MILAN — Is Jil Sander for sale again?
It could be if the price is right, according to industry insiders across Europe.
WWD has learned from a number of well-placed sources that Change Capital Partners, which acquired Jil Sander AG from Prada SpA for an undisclosed sum in February 2006, is considering exiting its investment and has been sounding out the market regarding potential interest.
The London-based private equity fund, which is backed by the Halley family and led by former Carrefour and Marks & Spencer chairman and current Vodafone and Société Générale board member Luc Vandevelde, is said to have grown tired of waiting for Jil Sander’s bottom line to match its critical acclaim. The family is said to be open to offers for the fashion company of at least 200 million euros, or $314 million at current exchange — double what the fund is believed to have paid Prada.
A valuation closer to 150 million euros, or $235.5 million, is thought to be more reasonable, given the current economic climate, according to industry experts.
“It’s a classic case of a brand, which is adored by the fashion press but which has a question mark over its financial success. They don’t always go hand in hand,” one source said.
A spokesman for Change Capital declined to comment on the speculation Monday, in line with company policy.
For the year ended Jan. 31, Jil Sander registered operating profits of 6 million euros, or $8.3 million at average exchange, on sales of 131 million euros, or $181.4 million, a spokesman said Monday.
The company has yet to release net earnings — pending the costly delisting of the remaining 2 percent of its stock from the Frankfurt Bourse, which is expected to go through this week or next — although it is in line to just about break even, compared with net losses of 14.1 million euros, or $17.8 million at average exchange, in the previous fiscal year.
Jil Sander’s turnaround is seen widely as a case study in best practice, with chief executive officer Gian Giacomo Ferraris, chief financial officer Armin Mueller and Belgian designer Raf Simons credited with restoring to health a business that was losing in the region of 20 million euros annually. “It went from a company with no direction to a break-even operation with strong fashion identity,” one source said.
However, with the business at a crossroads and in light of the tough global economy, it would appear that Change Capital is weighing up whether to follow the lead of Texas Pacific Group, which sold Swiss fashion company Bally International to Labelux Group earlier this year, following a restructuring.
“It’s a very testing moment,” one source said. “[Jil Sander] is in an in-between phase. It’s trying to develop, but it’s still very much a question mark….Jil Sander needs additional capital to develop as it’s not very profitable at the moment. For that reason, Change Capital is looking around to see who could do the second leg.”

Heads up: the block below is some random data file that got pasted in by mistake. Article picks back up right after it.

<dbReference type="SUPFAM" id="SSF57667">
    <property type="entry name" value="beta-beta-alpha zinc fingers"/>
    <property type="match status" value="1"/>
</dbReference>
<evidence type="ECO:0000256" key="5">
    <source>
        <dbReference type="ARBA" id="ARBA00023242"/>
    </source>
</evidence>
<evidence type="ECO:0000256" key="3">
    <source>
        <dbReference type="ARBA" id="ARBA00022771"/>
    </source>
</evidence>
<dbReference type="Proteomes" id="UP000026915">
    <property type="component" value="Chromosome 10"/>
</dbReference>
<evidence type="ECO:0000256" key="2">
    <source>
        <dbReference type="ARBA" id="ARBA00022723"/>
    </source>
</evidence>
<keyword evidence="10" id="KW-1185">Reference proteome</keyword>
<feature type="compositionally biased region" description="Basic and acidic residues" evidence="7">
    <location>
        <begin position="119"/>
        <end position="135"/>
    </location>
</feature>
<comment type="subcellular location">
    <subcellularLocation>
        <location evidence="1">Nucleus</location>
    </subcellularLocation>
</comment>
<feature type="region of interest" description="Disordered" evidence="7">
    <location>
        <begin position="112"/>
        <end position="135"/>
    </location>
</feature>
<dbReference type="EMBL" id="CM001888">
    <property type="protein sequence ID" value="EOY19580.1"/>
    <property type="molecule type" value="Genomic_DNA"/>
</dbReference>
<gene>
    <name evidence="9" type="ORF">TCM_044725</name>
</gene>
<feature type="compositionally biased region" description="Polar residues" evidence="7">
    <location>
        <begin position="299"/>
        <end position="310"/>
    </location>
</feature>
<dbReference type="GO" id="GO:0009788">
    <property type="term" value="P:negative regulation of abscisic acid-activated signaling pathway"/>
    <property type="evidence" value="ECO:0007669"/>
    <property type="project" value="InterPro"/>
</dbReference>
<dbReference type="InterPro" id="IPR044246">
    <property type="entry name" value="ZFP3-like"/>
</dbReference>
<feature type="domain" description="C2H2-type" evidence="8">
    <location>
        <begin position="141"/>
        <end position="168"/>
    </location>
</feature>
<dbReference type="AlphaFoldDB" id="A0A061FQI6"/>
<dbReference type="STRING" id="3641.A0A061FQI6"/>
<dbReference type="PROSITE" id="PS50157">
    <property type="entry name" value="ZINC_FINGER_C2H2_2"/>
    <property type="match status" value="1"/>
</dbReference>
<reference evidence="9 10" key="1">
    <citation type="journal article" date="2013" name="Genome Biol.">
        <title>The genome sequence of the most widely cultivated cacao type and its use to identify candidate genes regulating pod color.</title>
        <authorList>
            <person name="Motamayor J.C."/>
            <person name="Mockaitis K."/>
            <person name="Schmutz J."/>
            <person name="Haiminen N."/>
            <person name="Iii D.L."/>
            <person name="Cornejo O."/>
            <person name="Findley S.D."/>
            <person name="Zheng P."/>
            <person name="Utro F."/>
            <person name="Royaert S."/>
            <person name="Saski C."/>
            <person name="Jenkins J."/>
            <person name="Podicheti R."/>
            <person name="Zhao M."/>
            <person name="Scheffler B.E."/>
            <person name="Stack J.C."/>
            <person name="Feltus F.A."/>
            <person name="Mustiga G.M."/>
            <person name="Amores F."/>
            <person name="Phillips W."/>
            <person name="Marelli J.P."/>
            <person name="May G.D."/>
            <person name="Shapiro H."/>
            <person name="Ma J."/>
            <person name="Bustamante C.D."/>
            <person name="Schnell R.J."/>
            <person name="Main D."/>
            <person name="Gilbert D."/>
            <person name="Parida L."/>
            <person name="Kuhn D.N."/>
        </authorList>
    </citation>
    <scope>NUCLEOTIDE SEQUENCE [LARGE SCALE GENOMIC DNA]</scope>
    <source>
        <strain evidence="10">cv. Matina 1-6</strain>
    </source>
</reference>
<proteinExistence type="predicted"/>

TPG acquired Bally in 1999, and developed it from a loss-making European high-end shoe and leather goods manufacturer into a global brand, which also offered ready-to-wear, bags and other leather goods, with double-digit growth in revenues and earnings in the last three years. TPG said in April it had reached an agreement to sell Bally to luxury goods holding company Labelux, which is owned by the Benckiser family, “to provide the company with the right guidance and resources for the next stage of expansion.”
The turnaround at Bally took longer than TPG originally expected, however, and it had tried for several years to sell the brand without success until Labelux acquired it.
Change Capital said at the time it acquired Jil Sander that it was gearing up for “a three- to five-year investment horizon” and that it was “planning for growth.”
“We think significant growth is possible for this brand, and it will continue to compete against the biggest names in the fashion business,” Change Capital managing director Steven Petrow told WWD in February 2006.
However, sources said, “development tends to take time and private equity firms aren’t that patient.”
Jil Sander founded the company in 1975 and made it a benchmark label of the minimalist Nineties. Known for her uncompromising quality, intensive fabric research and quietly elegant designs, Sander sold her company to Prada in 1999, only to spar over strategy with Prada ceo Patrizio Bertelli. She exited the company five months after selling it, but reconciled with Bertelli three years later, only to leave one more time in 2004.
Change Capital, which has 300 million euros in its funds under management, specializes in buyouts of middle-market consumer-related companies across Europe. Its investment portfolio of companies includes investments in several leading retail and consumer companies, including home improvement retailer Robert Dyas Holdings Ltd., young adult fashion retailer Republic Retail and Buksesnedkeren ApS, a Danish firm that markets the H2O and Signal brands of leisure apparel.